Remembering Miss Brown

Like most little girls, whenever I had a pretty dress and music was playing, I would twirl around and around to the music. But the first time that I was ever in a “structured” dance with a partner was in fifth grade. I grew up in Los Angeles where at Hickory Elementary School you were introduced to different sports every semester. One year we learned to play baseball, and another year it was volley ball. However, when you were in fifth grade, the spring semester was for learning how to square dance.

Miss Brown was my fifth grade teacher, and she was a formidably large woman in her fifties who had given her life to teaching. She was strict and stern, and we were all a little afraid of her. So when she told the boys to stand next to a girl and swing her around by the elbow, they muffled their “ewws” and “yucks” and did just what she said. When she told the girls to hold those boy’s sweaty hands and promenade around the circle, we did. Sweaty hands aside, I thought square dancing was amazing. To be able to work with other kids and create patterns and move to the music was wonderful.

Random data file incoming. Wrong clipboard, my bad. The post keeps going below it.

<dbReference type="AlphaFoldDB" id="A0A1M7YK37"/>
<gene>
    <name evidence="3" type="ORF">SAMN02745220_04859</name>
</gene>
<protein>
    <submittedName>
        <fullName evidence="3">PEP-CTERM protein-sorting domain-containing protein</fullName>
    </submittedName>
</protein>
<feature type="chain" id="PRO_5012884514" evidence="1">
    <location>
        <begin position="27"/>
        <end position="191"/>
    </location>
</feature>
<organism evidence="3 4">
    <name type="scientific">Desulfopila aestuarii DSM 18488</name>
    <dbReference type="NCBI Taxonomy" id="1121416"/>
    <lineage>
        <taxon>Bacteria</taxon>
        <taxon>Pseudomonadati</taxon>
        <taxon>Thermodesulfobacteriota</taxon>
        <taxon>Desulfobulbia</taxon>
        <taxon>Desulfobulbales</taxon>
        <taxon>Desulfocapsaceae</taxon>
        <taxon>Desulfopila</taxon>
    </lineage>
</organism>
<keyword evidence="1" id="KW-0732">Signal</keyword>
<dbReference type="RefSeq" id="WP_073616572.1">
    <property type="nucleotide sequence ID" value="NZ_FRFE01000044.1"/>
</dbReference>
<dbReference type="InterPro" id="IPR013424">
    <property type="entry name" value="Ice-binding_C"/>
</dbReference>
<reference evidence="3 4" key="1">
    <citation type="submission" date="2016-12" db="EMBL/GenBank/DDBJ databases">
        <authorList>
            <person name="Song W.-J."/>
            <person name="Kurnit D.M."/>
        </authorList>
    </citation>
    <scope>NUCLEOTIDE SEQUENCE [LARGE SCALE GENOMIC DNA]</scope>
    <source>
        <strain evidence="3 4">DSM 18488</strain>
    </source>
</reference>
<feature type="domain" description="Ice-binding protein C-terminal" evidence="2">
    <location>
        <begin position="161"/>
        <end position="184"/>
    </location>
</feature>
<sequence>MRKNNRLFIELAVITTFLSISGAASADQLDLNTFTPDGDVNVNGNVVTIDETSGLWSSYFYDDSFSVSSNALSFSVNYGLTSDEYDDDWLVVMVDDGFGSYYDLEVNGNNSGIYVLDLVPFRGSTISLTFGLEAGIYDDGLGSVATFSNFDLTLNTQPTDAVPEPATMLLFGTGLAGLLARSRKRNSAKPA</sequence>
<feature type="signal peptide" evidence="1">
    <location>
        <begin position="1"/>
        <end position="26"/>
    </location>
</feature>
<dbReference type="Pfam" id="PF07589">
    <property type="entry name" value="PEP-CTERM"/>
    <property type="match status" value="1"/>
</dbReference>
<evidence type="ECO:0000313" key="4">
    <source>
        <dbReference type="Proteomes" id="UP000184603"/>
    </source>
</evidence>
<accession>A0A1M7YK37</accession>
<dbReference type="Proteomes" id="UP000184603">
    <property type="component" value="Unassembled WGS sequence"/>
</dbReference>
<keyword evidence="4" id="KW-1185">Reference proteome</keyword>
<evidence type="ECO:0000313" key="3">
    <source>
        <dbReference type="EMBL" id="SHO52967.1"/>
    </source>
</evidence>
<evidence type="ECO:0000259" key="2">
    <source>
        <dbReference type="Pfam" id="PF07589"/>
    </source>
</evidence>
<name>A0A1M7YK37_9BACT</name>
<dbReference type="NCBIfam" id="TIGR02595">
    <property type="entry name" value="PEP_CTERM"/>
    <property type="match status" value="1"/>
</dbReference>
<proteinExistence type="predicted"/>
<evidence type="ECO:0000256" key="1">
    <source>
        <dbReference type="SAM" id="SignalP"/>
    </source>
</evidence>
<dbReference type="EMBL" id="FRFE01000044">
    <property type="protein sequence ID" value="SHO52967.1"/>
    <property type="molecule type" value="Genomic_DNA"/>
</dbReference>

An interesting side note about Miss Brown. In fifth grade, we studied the westward expansion. While the other fifth grade classes were drawing pictures of forts, Miss Brown brought in a bunch of refrigerator boxes, and we cut them up and painted them and turned our classroom into a western town complete with mercantile shops with cardboard awnings. She would read to us stories about the “wild west,” and we would write letters to the other students in the class and take them to our western “town post office” to mail them. To this day, I love creating “historical sets” and living out history.

A few weeks ago our family lived in a canvas tent at the Fresno Civil War Reenactment where there was book reading, letter writing, music and dancing. I think Miss Brown would be pleased.

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